The main draw here in this section is a trail for arguably the most well-known feature in Pinnacles, the Balconies Trail, which includes the Balconies Cave. This is a moderate rated trail, about two and a half miles and does feature a lot of up and down. The trail is about half a mile until it meets a loop. At this point one can go directly to the Balconies talus cave, which is only a few minutes away, and then come out and do the long stretch of the loop back, or one can do it opposite. The rangers I spoke with strongly suggested the opposite route with the cave toward the end. There are a couple good reasons for this! Number 1: This cave is pitch black, involves climbing in the dark, and is generally a lot trickier than the Bear Gulch Cave, it was also partially filled with VERY COLD water, and doing it at the end means only a half mile cold and wet hike back to the parking lot. Number 2: as I told myself, doing it at the end forced me to not back out! The hike is generally pleasant with some nice views of this large rock formation that is the namesake of the trail, and also another rock formation called Machete Ridge. Machete Ridge is where the cave formed, while the Balconies offer condor watching and also rock climbing opportunities. Upon coming around the back side of the trail I approached the cave. The dark gaping hole in the rock did not look especially inviting! I had a flashlight on my hat, and I had put on sandals since I didn’t want my hiking boots to soak. I ran into a guy exiting the cave but he was actually turned around due to not having a proper light. Good start. The water was FRIGID on my bare feet, and yes, it was pitch black inside! It also was not a simple flat walk through the cave either. There is some wiggling through rocks and a lot of climbing up rock ledges to get out. And then, once exiting back out to the light, you find out that the reprieve from the darkness is short lived as there is another section of cave. Generally, other than right at the entrance, I was able to avoid most of the cold water. But, once leaving this second section though, walking through 2 feet of water was unavoidable and my feet quickly were half frozen! But, soon enough I was out to dry a bit, warm up, and have a snack! Just a bit later I was back at the car and headed out of the park. This trail was not hard at all, and actually quite pleasant. The cave on the other hand, although only like a tenth of a mile….well, that thing is almost a tap out, and I might have done that had I not went the long way around, and I am glad I forced myself to do it!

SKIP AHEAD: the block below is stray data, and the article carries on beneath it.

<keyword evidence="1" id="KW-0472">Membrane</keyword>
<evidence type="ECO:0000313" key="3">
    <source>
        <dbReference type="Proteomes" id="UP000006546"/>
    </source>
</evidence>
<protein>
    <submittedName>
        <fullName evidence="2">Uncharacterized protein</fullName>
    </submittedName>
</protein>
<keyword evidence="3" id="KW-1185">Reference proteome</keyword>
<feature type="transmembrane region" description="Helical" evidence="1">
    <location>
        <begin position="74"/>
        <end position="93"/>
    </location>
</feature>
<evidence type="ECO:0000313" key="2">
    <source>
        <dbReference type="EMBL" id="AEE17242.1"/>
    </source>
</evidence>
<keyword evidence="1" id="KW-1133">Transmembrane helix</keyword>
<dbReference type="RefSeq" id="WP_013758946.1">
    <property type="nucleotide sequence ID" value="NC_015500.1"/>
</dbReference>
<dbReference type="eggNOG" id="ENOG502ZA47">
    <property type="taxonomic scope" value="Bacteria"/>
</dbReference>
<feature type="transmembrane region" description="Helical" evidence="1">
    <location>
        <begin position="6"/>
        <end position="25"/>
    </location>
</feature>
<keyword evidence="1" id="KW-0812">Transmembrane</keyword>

Two condors fly over the Balconies, the rock formation giving the name to this trail/area. It is actually much larger than pictured but I cropped for the birds!